Artificial turf has been used in ballparks and fields across the land for decades. While they are ever green and resistant to pitting from cleats, they are also more likely to cause injuries. Plus, they aren’t exactly eco-friendly on either end of their lifecycle.
While Washington is known for its aerospace and tech, turf – at least the natural kind – isn’t easy to master. At least when it comes to standing up to the wear and tear of daily play.
Few would argue that Seattle’s Lumen Field artificial grass is pretty top-notch. But they’ll have to use real grass for the upcoming World Cup 2026. This will require some out-of-the-box thinking, removing the artificial turf, even temporarily, to add the draining systems required for nature’s version of the green stuff.
Researchers at Washington State University are way ahead of the curve. Their research team has been stomping, poking, prodding and gouging different experimental grasses to find the toughest turf in the land.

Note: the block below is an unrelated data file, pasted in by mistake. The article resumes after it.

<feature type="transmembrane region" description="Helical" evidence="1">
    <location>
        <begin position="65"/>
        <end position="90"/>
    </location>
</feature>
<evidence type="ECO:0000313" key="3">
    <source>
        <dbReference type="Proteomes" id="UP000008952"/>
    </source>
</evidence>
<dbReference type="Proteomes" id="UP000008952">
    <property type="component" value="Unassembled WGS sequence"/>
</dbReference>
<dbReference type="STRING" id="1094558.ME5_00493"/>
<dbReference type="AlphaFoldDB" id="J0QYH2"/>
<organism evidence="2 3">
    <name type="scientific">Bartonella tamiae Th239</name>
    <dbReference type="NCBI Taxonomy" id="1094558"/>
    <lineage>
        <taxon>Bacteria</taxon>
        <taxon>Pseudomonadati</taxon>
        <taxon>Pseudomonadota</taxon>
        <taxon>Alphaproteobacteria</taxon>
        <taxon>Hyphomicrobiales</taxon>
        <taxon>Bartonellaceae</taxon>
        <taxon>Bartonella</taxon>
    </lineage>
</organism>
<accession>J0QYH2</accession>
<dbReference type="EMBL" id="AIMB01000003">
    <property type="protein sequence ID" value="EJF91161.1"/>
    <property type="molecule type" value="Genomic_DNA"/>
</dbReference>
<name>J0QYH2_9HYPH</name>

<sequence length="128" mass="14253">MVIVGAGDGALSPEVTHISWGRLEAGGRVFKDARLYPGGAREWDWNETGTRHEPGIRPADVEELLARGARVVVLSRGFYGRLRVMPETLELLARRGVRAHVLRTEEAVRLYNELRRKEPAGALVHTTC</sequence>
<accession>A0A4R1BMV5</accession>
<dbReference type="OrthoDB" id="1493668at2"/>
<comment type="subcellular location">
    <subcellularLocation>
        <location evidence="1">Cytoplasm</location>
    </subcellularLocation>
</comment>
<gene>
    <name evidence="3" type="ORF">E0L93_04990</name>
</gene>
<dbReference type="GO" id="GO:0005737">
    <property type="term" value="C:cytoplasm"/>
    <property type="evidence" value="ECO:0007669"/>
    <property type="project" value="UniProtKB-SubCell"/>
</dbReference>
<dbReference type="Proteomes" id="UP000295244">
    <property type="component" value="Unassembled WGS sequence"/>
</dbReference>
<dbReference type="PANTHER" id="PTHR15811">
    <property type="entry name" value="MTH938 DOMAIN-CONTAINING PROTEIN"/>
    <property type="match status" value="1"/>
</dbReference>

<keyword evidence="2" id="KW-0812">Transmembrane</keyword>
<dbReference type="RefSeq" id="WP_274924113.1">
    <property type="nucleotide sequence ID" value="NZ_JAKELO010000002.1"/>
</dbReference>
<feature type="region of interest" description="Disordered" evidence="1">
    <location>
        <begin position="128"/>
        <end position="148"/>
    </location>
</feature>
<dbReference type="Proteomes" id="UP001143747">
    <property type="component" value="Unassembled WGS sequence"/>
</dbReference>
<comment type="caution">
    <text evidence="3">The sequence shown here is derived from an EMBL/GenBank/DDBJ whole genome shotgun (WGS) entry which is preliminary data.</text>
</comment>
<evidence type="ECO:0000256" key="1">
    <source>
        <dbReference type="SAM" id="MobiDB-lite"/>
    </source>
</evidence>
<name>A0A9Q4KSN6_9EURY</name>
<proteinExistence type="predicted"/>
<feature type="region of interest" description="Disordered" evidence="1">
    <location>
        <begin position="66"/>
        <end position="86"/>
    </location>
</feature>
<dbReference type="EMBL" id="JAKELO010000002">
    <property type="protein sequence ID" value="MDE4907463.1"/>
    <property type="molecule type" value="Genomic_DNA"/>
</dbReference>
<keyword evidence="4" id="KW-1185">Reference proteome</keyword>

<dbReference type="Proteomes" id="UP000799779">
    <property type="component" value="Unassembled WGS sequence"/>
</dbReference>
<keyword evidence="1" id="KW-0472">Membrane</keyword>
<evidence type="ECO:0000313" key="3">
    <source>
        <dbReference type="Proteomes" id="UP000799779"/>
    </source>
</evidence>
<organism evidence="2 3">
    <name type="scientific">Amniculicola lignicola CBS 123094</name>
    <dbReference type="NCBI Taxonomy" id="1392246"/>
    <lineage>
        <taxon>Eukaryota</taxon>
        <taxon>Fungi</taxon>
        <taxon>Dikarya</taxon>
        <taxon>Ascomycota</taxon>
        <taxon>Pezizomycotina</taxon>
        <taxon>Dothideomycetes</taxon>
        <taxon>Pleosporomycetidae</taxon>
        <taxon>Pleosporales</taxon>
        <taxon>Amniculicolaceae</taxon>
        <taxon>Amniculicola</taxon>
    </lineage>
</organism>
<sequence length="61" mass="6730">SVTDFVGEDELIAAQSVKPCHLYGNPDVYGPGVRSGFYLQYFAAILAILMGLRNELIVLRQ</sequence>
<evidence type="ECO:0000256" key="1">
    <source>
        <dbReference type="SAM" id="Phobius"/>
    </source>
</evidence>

Don’t think they’ll be going easy on the grass either. The team has a suite of specialized equipment in their arsenal to test the grass, including an “earth cannon” that drops a metal probe into the grass to measure soil compaction below, a cleated device that gauges toque needed to tear up sod, and a cylinder studded with hundreds of metal bolts in it that can be towed behind a tractor. The goal is to see how well the grass can weather a simulated football game.
Washington is one of the world’s largest producers of grass seed (listen up, Jeopardy contestants), so they have ready access to a wide range of grasses along with the underlying science of what makes them more suitable than others.
“Grass is everywhere, yet people rarely notice it,” Neff said. “I love working with grasses, trying to solve society’s problems associated with grasses and lawns, and elevating its importance in people’s minds.”
The effort is backed by the Washington Washington State Turfgrass Seed Association and $695,000 in funding from the State of Washington. Grass blends will be tested in different parts of the state to see how they perform in different climates and weather conditions. The ideal blend will be able to survive the punishment and even do a little self-repair between games.
Besides being more giving, real grass is more environmentally friendly, according to researchers. Assuming they can find the right mix, natural grass fields may become the standard, rather than the exception, in professional sports and neighborhood playgrounds.